Cherokee Street's Cinderella Building Finds Its Prince Charming
|Photo by Chris Naffziger|
|The Cinderella Building freed from its renovations.|
Liebermann, along with his designer Melinda Stewart and right-hand man Andrey Gura, have begun the arduous process of returning the façade to its original design. The first step, the removal of the white tiles which had scarred the front for decades, finished in late 2013. Sadly, their removal revealed that much of building's original decoration had been chiseled prior to the addition of the tiles.
Now, Liebermann and Gura are taking casts of original ornamentation that did survive in order to re-create lost architectural details. Craftsmen will then take the casts and use them to create reproductions of the original terracotta detailing. Finally, in the coming months, the new replacement terra-cotta ornamentation will replace the damaged or missing tiles on the façade. Historic photographs of the building provide clues of the building's original appearance as well.
Photo by Chris Naffziger The Cinderella's facade revealed, showing intact and damaged original terra cotta. Photo courtesy of Melinda Stewart and Will Liebermann Andrey Gura makes a cast of original terrac otta on the Cinderella Building.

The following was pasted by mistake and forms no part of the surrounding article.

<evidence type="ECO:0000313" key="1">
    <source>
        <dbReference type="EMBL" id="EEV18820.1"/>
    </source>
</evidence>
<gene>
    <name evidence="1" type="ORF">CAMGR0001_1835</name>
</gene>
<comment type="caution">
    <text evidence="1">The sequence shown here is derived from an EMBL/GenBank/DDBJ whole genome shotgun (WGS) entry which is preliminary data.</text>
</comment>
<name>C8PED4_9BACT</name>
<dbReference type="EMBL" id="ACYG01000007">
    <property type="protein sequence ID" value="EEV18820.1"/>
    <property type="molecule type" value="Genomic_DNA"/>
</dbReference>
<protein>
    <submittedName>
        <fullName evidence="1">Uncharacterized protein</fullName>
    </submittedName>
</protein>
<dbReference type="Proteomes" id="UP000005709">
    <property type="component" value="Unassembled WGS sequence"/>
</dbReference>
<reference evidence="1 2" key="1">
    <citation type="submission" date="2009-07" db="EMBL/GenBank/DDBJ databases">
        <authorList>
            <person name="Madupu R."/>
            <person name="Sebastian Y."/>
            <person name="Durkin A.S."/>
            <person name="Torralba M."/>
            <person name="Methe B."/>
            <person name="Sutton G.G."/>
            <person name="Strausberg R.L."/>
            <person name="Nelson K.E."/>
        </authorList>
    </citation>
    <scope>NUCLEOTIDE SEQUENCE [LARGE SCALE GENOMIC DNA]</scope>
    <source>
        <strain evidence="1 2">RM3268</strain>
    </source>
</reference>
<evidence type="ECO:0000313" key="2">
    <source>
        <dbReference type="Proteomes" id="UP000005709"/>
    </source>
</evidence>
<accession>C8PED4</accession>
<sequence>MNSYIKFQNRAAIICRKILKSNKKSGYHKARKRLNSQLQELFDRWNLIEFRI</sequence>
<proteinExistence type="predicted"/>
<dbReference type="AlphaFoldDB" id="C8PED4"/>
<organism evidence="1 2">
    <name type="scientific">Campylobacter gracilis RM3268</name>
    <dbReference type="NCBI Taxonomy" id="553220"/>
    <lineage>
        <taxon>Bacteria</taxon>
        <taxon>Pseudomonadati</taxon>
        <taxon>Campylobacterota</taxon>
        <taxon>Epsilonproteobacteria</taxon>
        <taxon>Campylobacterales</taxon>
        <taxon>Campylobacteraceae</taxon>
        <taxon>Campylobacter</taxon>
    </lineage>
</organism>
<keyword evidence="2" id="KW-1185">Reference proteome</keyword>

For what it's worth, I am not a universal proponent of slavishly returning every building in this city back to its original appearance. Particularly on Cherokee Street, the interesting mishmash of different store fronts with early and mid-20th century renovations on 19th century buildings lends much of the charm to the street. Each storefront tells a story, and to remove them all would erase much of the history of Cherokee. But when such additions do not age well or detract from the original beauty of the building, as in the case of the Cinderella Building, I completely support renovations that return a building back to a more cogent and intact state. The current renovations of the Cinderella Building will restore some sense of the original glamor of the original structure. That's a good thing.
Photo courtesy of Melinda Stewart and Will Liebermann Will Liebermann and Gura examine newly cast replacement terra cotta.
Please join me for a lecture on the legacy of the great American architect Louis Sullivan in St. Louis at 11 a.m. on Thursday or 6 p.m. on Friday at the Saint Louis Art Museum
Chris Naffziger writes about architecture at St. Louis Patina. Contact him via e-mail at firstname.lastname@example.org